Macbeth - Reviews - Anne


Last Update: 18 October 2002

I am sitting here in my dressing-gown, the morning after, trying to get my thoughts straight.

We had a bit of struggle to get to the theatre, which involved a lot of standing on trains and walking the MK end, but we made it in time with not much to spare. Imagine first our horror when the announcement came that "due to technical difficulties, tonight's performance of Macbeth will be ,,,,," (no, don't cancel it) then our relief when they carried on "25 minutes late". Phew! That gave us time for a stiff drink on Sean's behalf and a visit to the loo etc. :-)

MK is a nice theatre. Large and spacious and comfortably laid out. There were lots of large school parties so we were worried that it might be a restless audience, but they all settled down (apart from some coughing and the occasional sweet wrappers going). The rest of the audience was made up of a proportion of 'ladies of a certain age' as Abbie brilliantly put it.

Ed Hall came on stage to apologise for the delay. The gist of his message was that even by his own standards, he had managed to create a complicated setting for the play and consequently where most casts had plenty of rehearsal time together in the theatre, including dress performances, this production hadn't and so this was, for all intents and purposes, THE dress rehearsal. He said if it came to a grinding halt, anyone got hurt or any other mishap, he would leap up on stage and try to get things started again. He need not have worried. If he hadn't said anything, I wouldn't have known it was their first cohesive performance.

The play starts with lots of noise, smoke and action. A very atmospheric beginning which worked brilliantly. The three witches come over very well and they sing an eery and haunting song, which adds to the mood.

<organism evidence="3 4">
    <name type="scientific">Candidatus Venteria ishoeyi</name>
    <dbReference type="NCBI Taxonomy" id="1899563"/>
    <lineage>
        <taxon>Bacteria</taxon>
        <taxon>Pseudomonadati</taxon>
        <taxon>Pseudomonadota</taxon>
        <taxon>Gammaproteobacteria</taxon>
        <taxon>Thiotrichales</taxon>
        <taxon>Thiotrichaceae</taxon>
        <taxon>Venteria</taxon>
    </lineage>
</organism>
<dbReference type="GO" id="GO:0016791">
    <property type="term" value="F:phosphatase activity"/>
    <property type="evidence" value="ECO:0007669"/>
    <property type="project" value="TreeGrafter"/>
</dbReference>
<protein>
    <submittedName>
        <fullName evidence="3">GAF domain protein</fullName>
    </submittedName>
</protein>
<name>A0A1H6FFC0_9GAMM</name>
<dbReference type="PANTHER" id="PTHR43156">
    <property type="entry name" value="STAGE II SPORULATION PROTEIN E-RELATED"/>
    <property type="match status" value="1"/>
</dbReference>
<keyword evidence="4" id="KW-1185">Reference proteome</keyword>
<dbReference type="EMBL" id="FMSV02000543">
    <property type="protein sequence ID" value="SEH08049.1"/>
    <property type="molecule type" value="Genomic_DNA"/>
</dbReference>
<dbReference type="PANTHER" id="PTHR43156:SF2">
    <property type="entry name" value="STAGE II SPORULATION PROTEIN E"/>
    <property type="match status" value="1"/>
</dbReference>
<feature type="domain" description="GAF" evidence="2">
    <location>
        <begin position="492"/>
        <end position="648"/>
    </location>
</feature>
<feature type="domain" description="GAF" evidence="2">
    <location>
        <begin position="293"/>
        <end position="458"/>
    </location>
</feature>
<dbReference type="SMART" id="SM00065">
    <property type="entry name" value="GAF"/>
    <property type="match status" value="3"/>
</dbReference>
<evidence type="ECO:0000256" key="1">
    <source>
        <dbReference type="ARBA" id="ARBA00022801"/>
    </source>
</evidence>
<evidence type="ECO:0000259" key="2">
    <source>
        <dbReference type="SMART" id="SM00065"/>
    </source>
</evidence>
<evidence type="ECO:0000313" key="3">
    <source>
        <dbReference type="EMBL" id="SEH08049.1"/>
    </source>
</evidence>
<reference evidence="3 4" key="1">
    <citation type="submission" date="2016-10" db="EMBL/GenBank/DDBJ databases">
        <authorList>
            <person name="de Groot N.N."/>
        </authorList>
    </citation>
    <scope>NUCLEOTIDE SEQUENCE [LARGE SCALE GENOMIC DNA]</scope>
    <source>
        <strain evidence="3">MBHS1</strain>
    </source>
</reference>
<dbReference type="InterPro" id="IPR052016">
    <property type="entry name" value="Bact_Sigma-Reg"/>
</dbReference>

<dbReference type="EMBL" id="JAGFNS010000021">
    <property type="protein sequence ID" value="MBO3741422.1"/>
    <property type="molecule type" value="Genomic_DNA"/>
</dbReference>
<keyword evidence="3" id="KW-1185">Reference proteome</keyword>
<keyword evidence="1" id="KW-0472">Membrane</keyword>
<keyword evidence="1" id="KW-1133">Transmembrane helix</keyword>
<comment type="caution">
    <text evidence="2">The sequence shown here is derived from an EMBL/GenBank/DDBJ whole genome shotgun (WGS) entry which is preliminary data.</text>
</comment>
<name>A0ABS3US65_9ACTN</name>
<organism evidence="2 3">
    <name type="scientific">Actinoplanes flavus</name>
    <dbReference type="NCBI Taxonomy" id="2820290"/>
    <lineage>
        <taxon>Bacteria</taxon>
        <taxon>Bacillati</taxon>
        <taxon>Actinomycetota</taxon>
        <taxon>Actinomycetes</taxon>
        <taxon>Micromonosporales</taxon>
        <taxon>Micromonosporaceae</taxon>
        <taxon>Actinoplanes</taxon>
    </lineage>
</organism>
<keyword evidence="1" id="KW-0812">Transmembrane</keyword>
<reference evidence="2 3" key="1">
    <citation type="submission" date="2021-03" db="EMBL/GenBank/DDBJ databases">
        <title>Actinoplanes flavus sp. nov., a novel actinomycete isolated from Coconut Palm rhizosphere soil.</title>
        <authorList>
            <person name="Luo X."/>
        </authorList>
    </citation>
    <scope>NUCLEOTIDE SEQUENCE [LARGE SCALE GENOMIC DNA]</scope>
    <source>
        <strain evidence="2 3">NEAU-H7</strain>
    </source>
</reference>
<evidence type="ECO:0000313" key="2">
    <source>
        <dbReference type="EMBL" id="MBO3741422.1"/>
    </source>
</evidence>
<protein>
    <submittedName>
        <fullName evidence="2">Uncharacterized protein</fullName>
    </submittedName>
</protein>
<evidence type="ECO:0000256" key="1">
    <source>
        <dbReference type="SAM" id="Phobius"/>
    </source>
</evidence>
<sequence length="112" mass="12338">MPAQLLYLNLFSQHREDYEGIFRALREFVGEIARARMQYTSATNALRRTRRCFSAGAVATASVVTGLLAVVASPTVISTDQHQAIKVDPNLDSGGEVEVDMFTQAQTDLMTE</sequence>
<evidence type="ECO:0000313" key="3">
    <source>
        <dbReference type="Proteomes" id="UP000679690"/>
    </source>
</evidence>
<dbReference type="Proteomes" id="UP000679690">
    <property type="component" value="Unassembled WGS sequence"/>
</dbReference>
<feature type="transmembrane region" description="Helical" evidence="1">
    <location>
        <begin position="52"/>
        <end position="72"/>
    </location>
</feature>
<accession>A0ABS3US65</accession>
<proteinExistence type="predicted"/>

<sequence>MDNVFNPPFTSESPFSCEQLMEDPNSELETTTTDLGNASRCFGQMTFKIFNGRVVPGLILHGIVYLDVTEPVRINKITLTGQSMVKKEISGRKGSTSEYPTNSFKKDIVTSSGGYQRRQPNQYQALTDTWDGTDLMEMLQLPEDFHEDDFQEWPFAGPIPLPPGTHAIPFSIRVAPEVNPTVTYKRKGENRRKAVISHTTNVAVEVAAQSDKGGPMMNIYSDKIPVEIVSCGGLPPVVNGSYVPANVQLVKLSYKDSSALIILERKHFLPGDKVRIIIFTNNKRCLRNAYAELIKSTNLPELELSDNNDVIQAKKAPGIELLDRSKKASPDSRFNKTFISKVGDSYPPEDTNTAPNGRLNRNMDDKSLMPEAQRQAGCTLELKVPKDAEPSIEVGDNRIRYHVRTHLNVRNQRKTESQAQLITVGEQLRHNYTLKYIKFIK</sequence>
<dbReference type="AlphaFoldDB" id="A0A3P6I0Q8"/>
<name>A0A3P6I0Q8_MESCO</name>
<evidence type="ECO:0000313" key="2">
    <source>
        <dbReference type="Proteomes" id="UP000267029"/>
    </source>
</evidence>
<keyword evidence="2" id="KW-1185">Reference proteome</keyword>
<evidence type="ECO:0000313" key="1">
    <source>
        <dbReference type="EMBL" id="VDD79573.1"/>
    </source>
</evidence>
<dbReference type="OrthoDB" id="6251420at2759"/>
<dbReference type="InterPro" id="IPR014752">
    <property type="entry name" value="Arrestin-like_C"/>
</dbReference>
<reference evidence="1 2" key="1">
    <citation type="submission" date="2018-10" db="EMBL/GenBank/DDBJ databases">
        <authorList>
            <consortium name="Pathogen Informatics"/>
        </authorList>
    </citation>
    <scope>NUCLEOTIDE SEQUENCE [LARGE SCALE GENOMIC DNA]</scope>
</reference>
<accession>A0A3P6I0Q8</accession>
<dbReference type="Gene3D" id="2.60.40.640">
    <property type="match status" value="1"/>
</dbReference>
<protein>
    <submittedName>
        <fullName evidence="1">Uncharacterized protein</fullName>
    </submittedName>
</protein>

The play had a very militaristic look and some of the soldiers' uniforms made them look Eastern European. Yet by the end of the play it seemed firmly rooted in Scotland, with England as a supportive neighbour. Sean's uniforms were a mix of leather and traditional, and for a lot of the time, as a soldier, he has a kind of black, see-through string vest thing which goes under his armour, possibly to represent chainmail. Big boots and baggy trousers completed the look. However, he also does one scene in a dressing gown and bare feet and one very sexy scene with the three witches in which he is bare chested (and very lovely!).

The actual stage scenery had a stark and metallic feel to it and lended itself well to the inside and out of Macbeth's and Macduff's castles. The stage effects were superb: a really clever fire that lit and died at will in the middle of the floor, lots of knolling bells, screeching owls, battle noise and smoke etc. The lighting too was well done.

The play sets a cracking pace and keeps it up for the whole two hours. It really moved along fast and was exciting. There is a short interval. Sean, Samantha Bond and Julian Glover are the three stars, no doubt.

Samantha Bond is a wonderful Lady Macbeth. Attractive, sexy, strong and quite frightening in her determination to steel her husband's resolve and carry out the initial murders. She and Sean work wonderfully together.

I loved Sean's performance. OK, so I am biased, but his delivery to me came over naturally and easy to understand. He really seemed to have understood the flow of the language and managed to put so much expression and feeling into it. His scene with the dagger 'before him,' which could easily have been corny, was quite brilliant, as was the scene where he sees Banquo's ghost.

I can't wait to see it again. The general feeling in the audience seemed to be that it was an entertaining and exciting production. The woman in the row in front of me remarked to her friend that it was the best thing she had ever seen at the MK theatre. Sean can be very proud of himself - he is very good and the audiences will love it.

Congratulations Sean!!


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